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Gestational diabetes through a systems science lens

Project title: Simulation modelling to support decision making in gestational diabetes care

Start date: April 2015

Estimated end date: 2018

What is the issue?

This PhD project tackles the growing problem of gestational diabetes against the backdrop of increasing interest in systems science methods to examine complex problems.
Health systems are under continual pressure to provide accessible and effective health services with limited budgets. In this context, decisions regarding the best investment of health funds need to be well informed, reviewed regularly and aimed at achieving the greatest health gain for the investment.

The development and testing of methods and tools to inform decision making processes is critical. The application of systems science and simulation modelling to the decision-making process is an innovative area with great potential value for those responsible for allocating resources.

Gestational diabetes is a type of diabetes that develops, or is first diagnosed, during pregnancy. It can lead to adverse short- and long-term outcomes for both infant and mother. Infants born to women with gestational diabetes are at short-term risk of high birthweight, birth complications and hypoglycaemia and at long-term risk of sustained impaired glucose tolerance. Women who have gestational diabetes are at higher risk of developing type II diabetes later in life.

The prevalence of gestational diabetes in Australia is increasing and research is needed to better understand how to effectively target resources and services.

How is the project addressing the issue?

This project will apply systems science and simulation modelling to the problem of gestational diabetes in the ACT as a case study.

Systems science is emerging as an effective way to examine both complex health problems and their context. It can be used to synthesise evidence, examine and compare the potential outcomes of interventions and guide the best use of limited resources through methods such as simulation modelling.

The project will use case study methodology to illustrate the strengths and weaknesses of simulation modelling as a tool to inform policy and program decision making.

It will be informed by a multidisciplinary stakeholder group model-building process involving clinicians, service managers and researchers. This provides an opportunity to ensure the model reflects the shared understanding of the causal pathways and potential intervention points in the system.

Simulation modelling will then be used to explore strategies for gestational diabetes diagnosis, early intervention and management. The modelling will include interaction between risk factors, the short-and long-term outcomes for mother and baby, and potential modes and timing of intervention.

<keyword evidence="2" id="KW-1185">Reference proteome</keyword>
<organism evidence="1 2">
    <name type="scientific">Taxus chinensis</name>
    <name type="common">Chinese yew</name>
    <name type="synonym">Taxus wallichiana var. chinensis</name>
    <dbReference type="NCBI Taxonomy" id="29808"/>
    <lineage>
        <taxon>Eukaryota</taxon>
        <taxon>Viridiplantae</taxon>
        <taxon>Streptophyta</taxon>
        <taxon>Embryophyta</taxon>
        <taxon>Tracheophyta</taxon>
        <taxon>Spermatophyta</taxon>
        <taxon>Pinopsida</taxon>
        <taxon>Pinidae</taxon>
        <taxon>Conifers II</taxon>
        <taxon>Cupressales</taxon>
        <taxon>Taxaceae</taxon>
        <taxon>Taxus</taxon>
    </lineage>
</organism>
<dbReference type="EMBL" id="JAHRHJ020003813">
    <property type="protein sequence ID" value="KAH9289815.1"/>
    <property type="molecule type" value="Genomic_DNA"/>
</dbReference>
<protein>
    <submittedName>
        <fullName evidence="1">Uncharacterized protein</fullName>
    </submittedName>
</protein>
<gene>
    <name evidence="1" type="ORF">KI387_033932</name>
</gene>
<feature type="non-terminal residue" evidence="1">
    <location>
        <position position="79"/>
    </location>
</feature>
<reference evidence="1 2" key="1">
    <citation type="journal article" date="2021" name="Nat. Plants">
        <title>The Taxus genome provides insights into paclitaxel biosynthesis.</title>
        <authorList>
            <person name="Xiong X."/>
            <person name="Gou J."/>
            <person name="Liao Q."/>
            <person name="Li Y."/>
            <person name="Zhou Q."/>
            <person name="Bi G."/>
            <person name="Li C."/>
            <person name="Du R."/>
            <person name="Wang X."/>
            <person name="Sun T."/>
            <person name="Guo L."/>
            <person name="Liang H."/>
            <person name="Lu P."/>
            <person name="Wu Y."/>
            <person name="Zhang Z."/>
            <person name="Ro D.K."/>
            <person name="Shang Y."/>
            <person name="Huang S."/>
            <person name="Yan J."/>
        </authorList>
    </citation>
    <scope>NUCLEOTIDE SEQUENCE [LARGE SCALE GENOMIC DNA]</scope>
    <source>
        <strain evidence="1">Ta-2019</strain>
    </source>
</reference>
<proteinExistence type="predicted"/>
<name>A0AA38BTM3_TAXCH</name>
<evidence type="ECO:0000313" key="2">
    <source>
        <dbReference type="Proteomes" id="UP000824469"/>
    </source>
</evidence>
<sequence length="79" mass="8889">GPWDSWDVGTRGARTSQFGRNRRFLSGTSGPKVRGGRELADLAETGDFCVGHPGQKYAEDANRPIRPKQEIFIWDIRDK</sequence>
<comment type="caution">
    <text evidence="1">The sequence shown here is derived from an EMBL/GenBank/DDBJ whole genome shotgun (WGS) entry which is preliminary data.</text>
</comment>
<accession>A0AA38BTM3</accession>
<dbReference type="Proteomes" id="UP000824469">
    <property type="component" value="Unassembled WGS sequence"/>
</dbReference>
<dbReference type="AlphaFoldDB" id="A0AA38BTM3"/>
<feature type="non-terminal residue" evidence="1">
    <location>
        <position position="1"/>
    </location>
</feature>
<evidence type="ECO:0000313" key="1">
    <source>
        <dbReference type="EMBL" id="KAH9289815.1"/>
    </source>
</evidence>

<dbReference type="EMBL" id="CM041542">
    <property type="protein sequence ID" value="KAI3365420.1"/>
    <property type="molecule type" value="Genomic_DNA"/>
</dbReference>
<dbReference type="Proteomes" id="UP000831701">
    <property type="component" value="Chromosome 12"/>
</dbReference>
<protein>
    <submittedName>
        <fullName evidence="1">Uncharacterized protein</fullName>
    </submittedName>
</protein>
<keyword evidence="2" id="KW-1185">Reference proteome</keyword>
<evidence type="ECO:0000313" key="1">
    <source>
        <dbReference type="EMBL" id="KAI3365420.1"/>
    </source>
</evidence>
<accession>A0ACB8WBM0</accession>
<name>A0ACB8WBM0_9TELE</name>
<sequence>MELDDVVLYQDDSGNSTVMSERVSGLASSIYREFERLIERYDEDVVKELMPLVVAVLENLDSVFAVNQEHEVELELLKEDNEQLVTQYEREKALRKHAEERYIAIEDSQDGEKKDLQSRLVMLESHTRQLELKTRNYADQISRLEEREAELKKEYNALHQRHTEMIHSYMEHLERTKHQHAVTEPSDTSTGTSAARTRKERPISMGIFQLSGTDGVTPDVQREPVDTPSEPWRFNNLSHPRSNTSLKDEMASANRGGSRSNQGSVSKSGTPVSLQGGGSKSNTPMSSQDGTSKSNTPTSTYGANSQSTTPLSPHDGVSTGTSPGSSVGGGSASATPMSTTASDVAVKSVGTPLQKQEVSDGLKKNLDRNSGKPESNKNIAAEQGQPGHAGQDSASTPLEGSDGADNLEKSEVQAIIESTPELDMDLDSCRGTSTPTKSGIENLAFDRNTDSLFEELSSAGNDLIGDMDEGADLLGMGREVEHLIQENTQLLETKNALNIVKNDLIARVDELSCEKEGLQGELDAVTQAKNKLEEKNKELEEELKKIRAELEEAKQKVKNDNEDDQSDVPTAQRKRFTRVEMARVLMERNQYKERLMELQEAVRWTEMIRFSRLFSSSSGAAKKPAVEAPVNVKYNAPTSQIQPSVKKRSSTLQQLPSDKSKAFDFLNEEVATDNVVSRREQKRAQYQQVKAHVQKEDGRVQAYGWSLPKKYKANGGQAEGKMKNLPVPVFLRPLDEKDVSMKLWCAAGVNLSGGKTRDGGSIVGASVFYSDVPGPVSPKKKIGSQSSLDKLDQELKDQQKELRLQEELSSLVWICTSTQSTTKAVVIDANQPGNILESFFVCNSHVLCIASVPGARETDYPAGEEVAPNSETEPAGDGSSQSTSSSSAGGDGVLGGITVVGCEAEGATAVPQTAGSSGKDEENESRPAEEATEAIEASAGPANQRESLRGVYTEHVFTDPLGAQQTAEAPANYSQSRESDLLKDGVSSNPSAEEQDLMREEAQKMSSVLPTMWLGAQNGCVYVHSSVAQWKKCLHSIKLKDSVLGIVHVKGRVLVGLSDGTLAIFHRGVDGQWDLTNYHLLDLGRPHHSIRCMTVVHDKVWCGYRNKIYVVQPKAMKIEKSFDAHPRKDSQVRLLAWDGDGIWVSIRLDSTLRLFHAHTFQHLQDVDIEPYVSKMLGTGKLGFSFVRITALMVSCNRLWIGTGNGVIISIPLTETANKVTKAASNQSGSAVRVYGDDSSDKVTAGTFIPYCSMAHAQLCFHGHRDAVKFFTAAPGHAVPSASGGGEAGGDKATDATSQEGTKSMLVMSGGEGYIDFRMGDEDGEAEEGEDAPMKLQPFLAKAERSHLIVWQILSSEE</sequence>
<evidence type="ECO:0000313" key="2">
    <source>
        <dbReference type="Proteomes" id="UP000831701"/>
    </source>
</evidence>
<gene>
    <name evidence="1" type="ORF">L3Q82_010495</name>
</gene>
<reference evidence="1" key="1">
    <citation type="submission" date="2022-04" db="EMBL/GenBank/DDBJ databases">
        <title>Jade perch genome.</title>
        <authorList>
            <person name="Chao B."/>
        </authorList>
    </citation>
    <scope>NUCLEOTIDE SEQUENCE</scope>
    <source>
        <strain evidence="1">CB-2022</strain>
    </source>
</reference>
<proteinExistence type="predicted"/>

Involving key decision-makers and experts in the model development and validation process increases the validity of the model for the local context. The model is therefore more likely to be useful to inform decisions about priority interventions and policies.

What are the expected outcomes?

The project will:

  • Produce a model that will be a functioning simulation tool to explore possible scenarios and the likely impact over time of each scenario on health outcomes for the mother and baby as well as service impacts for the health system
  • Produce a joint commitment for policy action and program decisions through engagement with the stakeholder group
  • Evaluate the use of simulation modelling to inform decision making.

Updated April 2016

Project lead

Louise Freebairn, PhD Candidate, Prevention Centre, ACT Health

Project team

The project will produce two key outcomes of interest to policy and practice.

  • Evaluate the effectiveness of participatory simulation modelling as a process to inform program and policy decision making
  • Result in a simulation model for gestational diabetes to map the interactions between risk factors, and explore potential points of intervention and service implications.
  • Internationally recognised experts in obstetrics, diabetes, obesity, population health interventions, health economics and simulation modelling participated in a group model building process that started in May 2016.
  • A series of workshops have been planned to expose participants to dynamic simulation modelling. Participants’ expert knowledge will be used to map the problem in all its complexity, to direct us to relevant literature and data sources, and to help us quantify and verify the model (May to December 2016).



  • Freebairn L. Gestational diabetes through a systems science lens. Centre for Health Stewardship Research Group. Australian National University. 19 November 2015. Canberra.
  • Freebairn L. Simulation modelling: A systems approach to optimising the use of evidence to inform decision making in gestational diabetes care MODISM – 21st International Congress on Modelling and Simulation. 29 November 2015. Gold Coast.
  • Freebairn L. Simulation modelling as a tool for knowledge translation in health policy settings: a case study protocol. School of Medicine, University of Notre Dame, Research Conference 2016. 23 March 2016. Sydney.